Wastewater to Wetlands Program
Bayou Marcus Water Reclamation Facility is operated by
Emerald Coast Utilities Authority (ECUA) and is
authorized to discharge 8.2 MGD of reclaimed water to
the Bayou Marcus receiving wetland system. The wetland
system lies adjacent and discharges to Bayou Marcus, a
tributary of Perdido Bay near Pensacola, Florida.
Discharge of reclaimed water to the Bayou Marcus
wetland began in May of 1998. The wetland is split by
the Bayou Marcus Creek into the Northern and Southern
portions. Currently, discharge (ranging from 5.5 to
6.1 MGD, monthly) is only occurring in the Northern
half, which is approximately 650 acres of black titi,
slash pine, blackgum, gallberry, Atlantic white cedar,
bald cypress, and a mixture of bays.
discharge of consistently high quality effluent has
been key in the restoration of this previously damaged
due to illegal logging wetland system. An
expansive boardwalk was also built in the Northern
wetland that not only provides access to the wetland
for sampling and to the discharge piping system, but
also offers rare opportunity to tour a natural wetland
without getting your feet wet. Please see the story
below for more information.
Special Invitation to One of Northwest Florida's
Steve Woods, Bayou Marcus WRF Manager
and the Bayou Marcus Water Reclamation Facility invite
you to take a walk on the recently completed Boardwalk
from our plant near Perdido Bay.
Boardwalk is a little different from the boardwalk at
the beach, but I guarantee you will see just as many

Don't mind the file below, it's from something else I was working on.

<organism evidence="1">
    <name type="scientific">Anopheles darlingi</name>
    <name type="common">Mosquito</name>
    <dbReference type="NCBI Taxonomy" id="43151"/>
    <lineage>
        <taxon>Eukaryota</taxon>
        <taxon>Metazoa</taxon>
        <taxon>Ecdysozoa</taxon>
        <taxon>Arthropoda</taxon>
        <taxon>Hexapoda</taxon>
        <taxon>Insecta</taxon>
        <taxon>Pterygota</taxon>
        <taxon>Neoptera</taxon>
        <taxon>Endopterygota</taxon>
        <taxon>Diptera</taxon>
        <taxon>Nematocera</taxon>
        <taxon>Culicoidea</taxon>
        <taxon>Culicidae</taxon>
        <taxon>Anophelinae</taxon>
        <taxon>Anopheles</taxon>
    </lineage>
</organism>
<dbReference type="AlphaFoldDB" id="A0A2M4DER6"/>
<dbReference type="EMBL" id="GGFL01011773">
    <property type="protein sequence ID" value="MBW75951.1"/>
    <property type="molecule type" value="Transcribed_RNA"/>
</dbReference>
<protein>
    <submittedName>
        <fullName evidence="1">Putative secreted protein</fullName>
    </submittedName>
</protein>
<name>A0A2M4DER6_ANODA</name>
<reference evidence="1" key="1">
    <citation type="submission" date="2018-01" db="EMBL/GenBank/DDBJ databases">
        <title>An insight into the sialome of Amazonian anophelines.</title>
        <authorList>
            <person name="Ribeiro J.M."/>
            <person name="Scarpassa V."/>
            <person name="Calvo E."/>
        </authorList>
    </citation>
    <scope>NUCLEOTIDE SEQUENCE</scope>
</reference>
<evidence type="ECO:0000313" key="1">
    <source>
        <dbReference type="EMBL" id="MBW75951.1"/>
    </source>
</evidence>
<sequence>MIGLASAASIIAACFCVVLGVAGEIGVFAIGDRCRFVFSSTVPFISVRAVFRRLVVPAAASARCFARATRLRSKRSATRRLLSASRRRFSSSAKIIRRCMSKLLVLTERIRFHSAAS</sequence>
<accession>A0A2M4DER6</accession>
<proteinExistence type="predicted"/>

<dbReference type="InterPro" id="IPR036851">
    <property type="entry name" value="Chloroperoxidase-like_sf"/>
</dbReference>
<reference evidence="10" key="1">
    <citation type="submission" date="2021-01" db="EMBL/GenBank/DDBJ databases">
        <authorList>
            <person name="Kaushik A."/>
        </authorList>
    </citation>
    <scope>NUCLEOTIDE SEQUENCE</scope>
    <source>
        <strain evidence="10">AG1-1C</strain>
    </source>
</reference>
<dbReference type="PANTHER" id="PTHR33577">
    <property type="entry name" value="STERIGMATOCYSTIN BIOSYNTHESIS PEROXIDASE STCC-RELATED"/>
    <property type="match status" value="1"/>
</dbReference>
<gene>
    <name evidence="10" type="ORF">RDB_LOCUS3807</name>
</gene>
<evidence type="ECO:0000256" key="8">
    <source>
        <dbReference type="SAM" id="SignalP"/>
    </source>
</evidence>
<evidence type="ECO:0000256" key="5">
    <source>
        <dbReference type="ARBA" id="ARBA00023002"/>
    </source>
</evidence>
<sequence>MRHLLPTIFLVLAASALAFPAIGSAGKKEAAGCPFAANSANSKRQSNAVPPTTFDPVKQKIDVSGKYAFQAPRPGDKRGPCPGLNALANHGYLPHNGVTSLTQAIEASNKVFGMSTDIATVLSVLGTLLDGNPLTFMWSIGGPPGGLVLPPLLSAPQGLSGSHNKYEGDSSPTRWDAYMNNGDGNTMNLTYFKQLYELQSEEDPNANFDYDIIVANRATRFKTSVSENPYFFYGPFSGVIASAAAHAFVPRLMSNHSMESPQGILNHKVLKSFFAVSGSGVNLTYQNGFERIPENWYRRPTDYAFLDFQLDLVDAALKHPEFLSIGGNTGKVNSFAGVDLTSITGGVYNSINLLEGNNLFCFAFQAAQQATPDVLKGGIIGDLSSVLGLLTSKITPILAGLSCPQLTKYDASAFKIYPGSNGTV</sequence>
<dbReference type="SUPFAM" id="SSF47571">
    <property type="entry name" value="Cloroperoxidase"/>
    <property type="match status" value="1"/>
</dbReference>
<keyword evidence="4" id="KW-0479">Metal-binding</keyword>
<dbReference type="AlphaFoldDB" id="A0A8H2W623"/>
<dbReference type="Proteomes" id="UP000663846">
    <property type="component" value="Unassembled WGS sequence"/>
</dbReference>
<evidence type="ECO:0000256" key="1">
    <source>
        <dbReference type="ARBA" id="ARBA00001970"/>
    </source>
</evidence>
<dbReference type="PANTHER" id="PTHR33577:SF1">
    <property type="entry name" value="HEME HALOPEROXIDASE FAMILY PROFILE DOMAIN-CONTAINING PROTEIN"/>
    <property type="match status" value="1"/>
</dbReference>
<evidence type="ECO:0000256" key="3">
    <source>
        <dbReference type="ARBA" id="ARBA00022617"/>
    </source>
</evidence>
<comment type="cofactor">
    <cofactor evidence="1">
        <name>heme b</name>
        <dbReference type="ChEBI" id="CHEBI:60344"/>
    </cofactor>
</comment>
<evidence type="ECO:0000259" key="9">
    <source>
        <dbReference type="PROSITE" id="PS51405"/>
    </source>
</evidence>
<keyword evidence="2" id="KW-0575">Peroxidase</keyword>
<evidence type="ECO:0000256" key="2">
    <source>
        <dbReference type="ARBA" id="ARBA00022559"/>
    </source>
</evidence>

and maybe more exotic specie. The view can be summed
up simply by: "Take a walk through a real
Northwest Florida Wetland without getting your feet
are lots of critters to be seen. Snakes are NOT on the
boardwalk but lizards and frogs are. I once watched a
kid chasing lizards so much I laughed until I was out
of breath! The Boardwalk is built above the wetlands
to separate us from the Flora and Fauna and also to
support our discharge piping.
have a tremendous amount of birds on the site. Our
regular bird-watching visitors have recorded Ducks,
Hawks, Catbirds, Sparrows, Cardinals, Robins, Chimney
Swifts, Martins, Warblers, Finches, Herons, Doves,
Mockingbirds, and a host of others in their on-site
logbook. We have additionally spotted Bald Eagles,
Egrets, White Ibis, Falcons, Pelicans, Storks, Black
Skimmers, and we always have several nesting pairs of
Osprey's during the spring. We believe that the
abundance of fresh, clean water keeps the large and
diverse bird population on our site. That fresh, clean
water is out treated effluent of course! And that is
to the tune of more than 5.9 million gallons per day.
During the Fall, I plant Wheat, Rye, Oats, and Clover
so the birds and other animals have a good variety of
high protein vegetation to eat.
have a very good population of White Tailed Deer and
even a few Osceola Turkeys. For those walkers who can
quietly ease along, their reward may be a glimpse of a
group of feeding Deer or Turkeys. Gray Foxes,
Raccoons, Rabbits, Beavers, Bobcats, Turtles, Otters,
Snakes, and even Alligators are regulars on or around
the site, though not necessarily from the Boardwalk.
are 17 known Endangered, Threatened and Species of Special